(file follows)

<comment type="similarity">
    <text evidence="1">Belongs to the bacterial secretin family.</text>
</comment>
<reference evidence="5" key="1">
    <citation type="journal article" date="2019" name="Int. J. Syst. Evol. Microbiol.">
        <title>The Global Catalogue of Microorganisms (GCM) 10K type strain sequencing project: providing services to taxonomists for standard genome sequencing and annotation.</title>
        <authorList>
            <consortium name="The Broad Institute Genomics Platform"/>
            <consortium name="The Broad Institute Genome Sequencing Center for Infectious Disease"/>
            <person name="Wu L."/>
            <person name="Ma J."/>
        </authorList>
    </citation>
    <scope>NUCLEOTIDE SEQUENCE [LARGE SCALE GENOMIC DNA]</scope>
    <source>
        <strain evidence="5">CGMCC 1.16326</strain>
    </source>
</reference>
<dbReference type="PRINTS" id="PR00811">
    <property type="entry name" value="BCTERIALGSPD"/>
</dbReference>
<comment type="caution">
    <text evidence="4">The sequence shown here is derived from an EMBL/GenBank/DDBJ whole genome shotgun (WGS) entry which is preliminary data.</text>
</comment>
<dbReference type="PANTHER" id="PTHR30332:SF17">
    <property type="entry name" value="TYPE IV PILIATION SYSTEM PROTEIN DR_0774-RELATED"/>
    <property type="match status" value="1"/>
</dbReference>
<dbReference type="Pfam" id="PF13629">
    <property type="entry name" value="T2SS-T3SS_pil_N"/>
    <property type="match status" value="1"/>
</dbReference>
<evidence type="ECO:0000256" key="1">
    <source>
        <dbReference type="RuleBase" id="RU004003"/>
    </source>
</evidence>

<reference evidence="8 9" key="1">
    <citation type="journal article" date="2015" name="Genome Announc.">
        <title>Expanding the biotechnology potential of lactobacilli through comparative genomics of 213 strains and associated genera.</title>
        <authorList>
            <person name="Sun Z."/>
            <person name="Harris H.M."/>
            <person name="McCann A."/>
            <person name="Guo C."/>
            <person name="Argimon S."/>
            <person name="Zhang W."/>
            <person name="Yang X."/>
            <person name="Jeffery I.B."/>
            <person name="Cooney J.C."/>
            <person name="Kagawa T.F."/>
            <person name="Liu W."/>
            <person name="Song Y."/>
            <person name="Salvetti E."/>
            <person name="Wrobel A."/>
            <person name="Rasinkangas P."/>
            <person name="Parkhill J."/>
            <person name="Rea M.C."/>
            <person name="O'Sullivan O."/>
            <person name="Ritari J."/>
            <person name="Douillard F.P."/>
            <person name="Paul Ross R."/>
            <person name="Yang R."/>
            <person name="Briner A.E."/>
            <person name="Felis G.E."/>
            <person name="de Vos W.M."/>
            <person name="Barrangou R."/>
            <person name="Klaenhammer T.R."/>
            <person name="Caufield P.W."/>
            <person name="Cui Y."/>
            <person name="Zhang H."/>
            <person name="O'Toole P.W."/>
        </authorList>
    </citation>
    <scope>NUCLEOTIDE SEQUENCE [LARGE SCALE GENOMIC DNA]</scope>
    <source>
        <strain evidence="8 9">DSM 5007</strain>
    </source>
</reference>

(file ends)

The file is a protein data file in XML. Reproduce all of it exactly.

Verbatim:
<comment type="similarity">
    <text evidence="1">Belongs to the bacterial secretin family.</text>
</comment>
<reference evidence="5" key="1">
    <citation type="journal article" date="2019" name="Int. J. Syst. Evol. Microbiol.">
        <title>The Global Catalogue of Microorganisms (GCM) 10K type strain sequencing project: providing services to taxonomists for standard genome sequencing and annotation.</title>
        <authorList>
            <consortium name="The Broad Institute Genomics Platform"/>
            <consortium name="The Broad Institute Genome Sequencing Center for Infectious Disease"/>
            <person name="Wu L."/>
            <person name="Ma J."/>
        </authorList>
    </citation>
    <scope>NUCLEOTIDE SEQUENCE [LARGE SCALE GENOMIC DNA]</scope>
    <source>
        <strain evidence="5">CGMCC 1.16326</strain>
    </source>
</reference>
<dbReference type="PRINTS" id="PR00811">
    <property type="entry name" value="BCTERIALGSPD"/>
</dbReference>
<comment type="caution">
    <text evidence="4">The sequence shown here is derived from an EMBL/GenBank/DDBJ whole genome shotgun (WGS) entry which is preliminary data.</text>
</comment>
<dbReference type="PANTHER" id="PTHR30332:SF17">
    <property type="entry name" value="TYPE IV PILIATION SYSTEM PROTEIN DR_0774-RELATED"/>
    <property type="match status" value="1"/>
</dbReference>
<dbReference type="Pfam" id="PF13629">
    <property type="entry name" value="T2SS-T3SS_pil_N"/>
    <property type="match status" value="1"/>
</dbReference>
<evidence type="ECO:0000256" key="1">
    <source>
        <dbReference type="RuleBase" id="RU004003"/>
    </source>
</evidence>

<reference evidence="8 9" key="1">
    <citation type="journal article" date="2015" name="Genome Announc.">
        <title>Expanding the biotechnology potential of lactobacilli through comparative genomics of 213 strains and associated genera.</title>
        <authorList>
            <person name="Sun Z."/>
            <person name="Harris H.M."/>
            <person name="McCann A."/>
            <person name="Guo C."/>
            <person name="Argimon S."/>
            <person name="Zhang W."/>
            <person name="Yang X."/>
            <person name="Jeffery I.B."/>
            <person name="Cooney J.C."/>
            <person name="Kagawa T.F."/>
            <person name="Liu W."/>
            <person name="Song Y."/>
            <person name="Salvetti E."/>
            <person name="Wrobel A."/>
            <person name="Rasinkangas P."/>
            <person name="Parkhill J."/>
            <person name="Rea M.C."/>
            <person name="O'Sullivan O."/>
            <person name="Ritari J."/>
            <person name="Douillard F.P."/>
            <person name="Paul Ross R."/>
            <person name="Yang R."/>
            <person name="Briner A.E."/>
            <person name="Felis G.E."/>
            <person name="de Vos W.M."/>
            <person name="Barrangou R."/>
            <person name="Klaenhammer T.R."/>
            <person name="Caufield P.W."/>
            <person name="Cui Y."/>
            <person name="Zhang H."/>
            <person name="O'Toole P.W."/>
        </authorList>
    </citation>
    <scope>NUCLEOTIDE SEQUENCE [LARGE SCALE GENOMIC DNA]</scope>
    <source>
        <strain evidence="8 9">DSM 5007</strain>
    </source>
</reference>